Concerning the controversial issue of Hoover’s sexuality – his relationship with Clyde Tolson – Cohen, interviewed by The Flashback Files, took the position that it was homosocial, but not consciously homoerotic:
As far as I could ascertain there was never a physical relationship between Hoover and Colson. They were two old bachelors who liked to go to the ball game and the race track and that was it. There was no romance. All that stuff about Hoover putting on women’s clothing was a total lie. Every responsible historian has for the last fifteen years written that that was nonsense. Never happened. It was a subject for late night comedians to tell jokes about and they perpetuated this falsehood.
Whether historically accurate or not, Cohen’s position supports his screenplay’s thematic premises. As Robin Wood observes:
The presentation of Hoover-as-monster rests on the notion that his repression is total, that he is incapable of acknowledging a sexual response to anyone, male or female.
Hoover’s sexuality, such as it is, expresses itself mainly through voyeurism, through listening in on tape recordings of the sexual activities of others.
Cohen’s March 1975 screenplay is a preliminary draft of what he eventually filmed. The movie’s structure is substantially the same, but the dialogue has been tweaked and improved, and there were obviously some adjustments that had to be made in order to accommodate budget and the availability of Washington D.C. locations. Sequences were added and deleted. Scenes concerning the Lindbergh kidnapping were omitted from the completed film. Likewise a subplot involving a Nazi German saboteur. At least one character who figures prominently in this draft – a corrupt 1920s agent by the name of Gaston Means – was eliminated entirely.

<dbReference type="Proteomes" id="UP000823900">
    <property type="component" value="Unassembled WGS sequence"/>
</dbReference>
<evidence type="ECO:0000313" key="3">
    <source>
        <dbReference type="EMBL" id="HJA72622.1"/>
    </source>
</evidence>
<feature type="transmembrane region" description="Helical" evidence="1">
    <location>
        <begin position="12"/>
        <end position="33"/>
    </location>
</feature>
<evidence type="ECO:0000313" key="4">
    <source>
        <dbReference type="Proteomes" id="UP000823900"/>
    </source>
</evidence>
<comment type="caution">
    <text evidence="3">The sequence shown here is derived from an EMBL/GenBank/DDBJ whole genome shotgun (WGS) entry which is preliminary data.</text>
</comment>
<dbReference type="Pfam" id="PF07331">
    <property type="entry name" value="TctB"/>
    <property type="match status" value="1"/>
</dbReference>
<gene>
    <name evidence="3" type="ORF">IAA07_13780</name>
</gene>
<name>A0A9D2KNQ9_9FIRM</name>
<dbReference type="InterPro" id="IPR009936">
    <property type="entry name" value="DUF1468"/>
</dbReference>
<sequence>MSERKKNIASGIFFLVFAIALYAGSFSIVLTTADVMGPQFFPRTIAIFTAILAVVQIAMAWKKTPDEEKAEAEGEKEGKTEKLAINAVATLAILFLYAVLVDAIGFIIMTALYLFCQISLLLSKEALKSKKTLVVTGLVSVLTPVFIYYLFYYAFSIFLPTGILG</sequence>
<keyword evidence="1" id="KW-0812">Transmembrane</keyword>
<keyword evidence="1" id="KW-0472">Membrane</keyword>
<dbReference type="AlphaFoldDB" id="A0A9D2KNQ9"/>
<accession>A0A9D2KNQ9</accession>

The screenplay begins, as noted, with Hoover’s death:
CLOSEUP – A PAIR OF LIPS AT A TELEPHONE MOUTHPIECE
forming these words:
The man is dead!
This “Rosebud”-like opening shot is followed by a montage of various people reacting – FBI employees, politicians, and the press – and images of voluminous files being gathered and shredded.